Late Rally Boosts Tribe to 10-6 Comeback Win Over Rays

The Indians’ offense finally started taking advantage of run-scoring opportunities Wednesday night as some late-inning magic helped the Tribe overcome a rough start from Justin Masterson and earn a comeback 10-6 victory in Tampa Bay. The win improves Cleveland’s record to 47-44, and the White Sox’ loss puts the Tribe just three games back in the AL Central.

David Richard-US PRESSWIRE

The Rays got to Masterson in the early innings. Luke Scott and Desmond Jennings opened the bottom of the second with back-to-back base hits and came home to score on Elliot Johnson‘s RBI single and B.J. Upton‘s sacrifice fly, respectively. A pair of walks to Ben Zobrist and Matt Joyce to start the third also came back to bite Masterson as Scott and Jennings both came through with RBI hits to give the Rays a 4-0 lead after three.

Meanwhile, Tampa Bay starter Jeremy Hellickson kept Cleveland’s bats stymied—at least, until the fifth. Hellickson walked Carlos Santana and hit Casey Kotchman to put two on with two outs for Jack Hannahan, who put the Indians on the board with a two-run double. Shin-Soo Choo followed with a base hit two pitches later to score Hannahan and cut the Rays’ lead to 4-3.

After Esmil Rogers escaped the bases-loaded, one-out mess he inherited from Masterson in the fifth and shut down Tampa Bay in the sixth, the Indians got to work against the Rays’ relief corps. Kyle Farnsworth retired Kotchman and Hannahan without issue to start the seventh, but Choo and Asdrubal Cabrera got base hits on consecutive pitches to chase Farnsworth from the game. Jake McGee took the mound, and the fun began.

The first batter McGee faced was Jason Kipnis, who battled him for eight pitches before coming through with a game-tying RBI single. Michael Brantley put the Tribe on top with another run-scoring hit on the first pitch he saw before Carlos Santana capped the rally by smacking a 2-0 fastball over the wall in dead center. By the time Johnny Damon struck out to end the inning, the Indians were up 8-4.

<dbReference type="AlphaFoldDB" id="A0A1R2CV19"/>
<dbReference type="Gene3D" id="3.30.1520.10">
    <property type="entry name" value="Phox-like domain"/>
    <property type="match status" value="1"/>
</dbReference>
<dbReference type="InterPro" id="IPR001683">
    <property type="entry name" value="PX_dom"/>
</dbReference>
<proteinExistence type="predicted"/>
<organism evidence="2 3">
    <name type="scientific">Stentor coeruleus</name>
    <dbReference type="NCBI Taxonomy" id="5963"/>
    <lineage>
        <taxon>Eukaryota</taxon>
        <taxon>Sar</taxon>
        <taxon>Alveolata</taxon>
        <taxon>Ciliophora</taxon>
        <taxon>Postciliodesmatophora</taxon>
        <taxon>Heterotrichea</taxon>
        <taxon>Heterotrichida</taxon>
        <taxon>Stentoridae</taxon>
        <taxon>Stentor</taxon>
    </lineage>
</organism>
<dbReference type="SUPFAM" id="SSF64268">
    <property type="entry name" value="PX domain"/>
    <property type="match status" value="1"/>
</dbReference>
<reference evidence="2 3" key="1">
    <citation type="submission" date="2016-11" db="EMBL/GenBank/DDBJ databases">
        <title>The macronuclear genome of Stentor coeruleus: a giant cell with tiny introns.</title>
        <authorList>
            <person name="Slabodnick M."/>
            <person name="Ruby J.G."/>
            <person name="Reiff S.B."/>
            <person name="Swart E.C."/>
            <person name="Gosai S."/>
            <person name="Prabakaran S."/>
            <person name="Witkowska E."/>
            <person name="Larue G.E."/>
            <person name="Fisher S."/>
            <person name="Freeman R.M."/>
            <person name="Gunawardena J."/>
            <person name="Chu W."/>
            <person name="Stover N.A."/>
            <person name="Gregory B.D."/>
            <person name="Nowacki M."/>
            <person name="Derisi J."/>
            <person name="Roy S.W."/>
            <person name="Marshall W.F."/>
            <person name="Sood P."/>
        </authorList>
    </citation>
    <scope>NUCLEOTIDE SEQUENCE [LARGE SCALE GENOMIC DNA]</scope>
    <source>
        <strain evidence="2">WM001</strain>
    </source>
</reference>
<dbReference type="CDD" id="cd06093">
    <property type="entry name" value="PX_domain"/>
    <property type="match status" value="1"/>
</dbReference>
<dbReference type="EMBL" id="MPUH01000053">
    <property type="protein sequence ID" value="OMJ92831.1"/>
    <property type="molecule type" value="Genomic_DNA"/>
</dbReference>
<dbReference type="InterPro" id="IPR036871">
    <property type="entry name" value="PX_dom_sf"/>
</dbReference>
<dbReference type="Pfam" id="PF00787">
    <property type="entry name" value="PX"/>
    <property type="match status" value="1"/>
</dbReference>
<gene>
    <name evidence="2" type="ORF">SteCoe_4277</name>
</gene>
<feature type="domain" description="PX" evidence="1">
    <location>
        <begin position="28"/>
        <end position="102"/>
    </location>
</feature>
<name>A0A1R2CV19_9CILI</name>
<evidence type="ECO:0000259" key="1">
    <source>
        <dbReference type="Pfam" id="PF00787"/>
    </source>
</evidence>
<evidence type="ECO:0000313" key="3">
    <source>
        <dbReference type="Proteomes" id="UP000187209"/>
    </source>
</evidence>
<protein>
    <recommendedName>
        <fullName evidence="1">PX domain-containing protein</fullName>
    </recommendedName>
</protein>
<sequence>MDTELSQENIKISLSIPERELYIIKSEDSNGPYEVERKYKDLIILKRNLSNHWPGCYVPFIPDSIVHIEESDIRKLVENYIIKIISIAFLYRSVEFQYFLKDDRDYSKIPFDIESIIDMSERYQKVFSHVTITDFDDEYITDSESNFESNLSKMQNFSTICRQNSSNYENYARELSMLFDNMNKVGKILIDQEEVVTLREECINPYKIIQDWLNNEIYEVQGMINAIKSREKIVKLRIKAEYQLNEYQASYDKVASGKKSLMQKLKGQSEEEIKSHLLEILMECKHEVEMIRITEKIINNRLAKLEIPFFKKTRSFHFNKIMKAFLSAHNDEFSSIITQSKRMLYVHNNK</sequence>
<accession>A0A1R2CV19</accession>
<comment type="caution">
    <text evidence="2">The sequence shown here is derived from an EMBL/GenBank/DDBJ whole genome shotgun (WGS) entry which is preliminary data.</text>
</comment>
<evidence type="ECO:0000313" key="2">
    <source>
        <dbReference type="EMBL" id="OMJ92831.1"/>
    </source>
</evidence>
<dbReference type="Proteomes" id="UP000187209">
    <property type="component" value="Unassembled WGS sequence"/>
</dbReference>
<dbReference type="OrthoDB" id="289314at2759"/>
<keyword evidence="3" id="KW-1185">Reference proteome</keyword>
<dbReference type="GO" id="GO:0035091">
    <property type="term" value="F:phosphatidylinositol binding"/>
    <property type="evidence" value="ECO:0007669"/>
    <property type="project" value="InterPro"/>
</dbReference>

Cleveland then added a pair of insurance runs against Burke Badenhop in the ninth; Cabrera doubled and scored on Kipnis’ RBI single, and Kipnis in turn came home on Santana’s base hit. The Rays also added two more runs in the late innings, but it was too little too late as the Indians held on for a 10-6 win.


Source: FanGraphs

Kim Klement-US PRESSWIRE

The Good: Can you say clutch hitting? An inability to capitalize on run-scoring situations has dogged this team all year, but you wouldn’t have known it Wednesday night. Kudos to the Indians for putting together a huge comeback against one of the best bullpens in the league.

More specifically, each of the Tribe’s first six hitters had multi-hit games. Carlos Santana was the offensive MVP, going 2-for-5 with a homer, a walk, and four RBI, while Asdrubal Cabrera (3-for-5 with a double) and Michael Brantley (2-for-5 with a triple) both had huge nights as well. And on the mound, Esmil Rogers pitched 1.2 near-perfect innings, including working out of a bases-loaded one-out jam he inherited from Justin Masterson without allowing a run.

The Bad: What an ugly outing it was for Justin Masterson. The Tribe’s ace allowed four runs (all earned) on seven hits in 4.1 innings—and that’s not counting the runners that would have scored when he left the game with the bases loaded and one out had not Esmil Rogers escaped the jam unharmed. He got only one strikeout, and—perhaps the worst sign—he gave up seven walks.

Also, the Indians’ Nos. 7, 8, and 9 hitters didn’t contribute to the offensive onslaught much at all, combining to go 1-for-11 (the one hit was Jack Hannahan’s) with a hit-by-pitch (Casey Kotchman’s). Johnny Damon went a straight 0-for-4.

The “Huh?”: The middle of the Indians’ order Wednesday night went like this: Michael Brantley, Carlos Santana, Travis Hafner. We’ve already covered why hitting Brantley ahead of Hafner is probably a mistake,  but Santana? Hafner entered Wednesday’s game hitting .226/.364/.428, while Santana owned a .221/.348/.329 line—worse on all fronts—and is known to be in a deep slump. Why hit him higher than Hafner, especially against a right-handed pitcher?

Interesting Tidbit: Justin Masterson set an unfortunate career high Wednesday night by walking seven batters in a single outing. His previous worst was six, a mark he’s reached four times, most recently April 22 in Oakland.

Topics: Carlos Santana, Esmil Rogers, Jeremy Hellickson, Justin Masterson, Michael Brantley, Tampa Bay Rays

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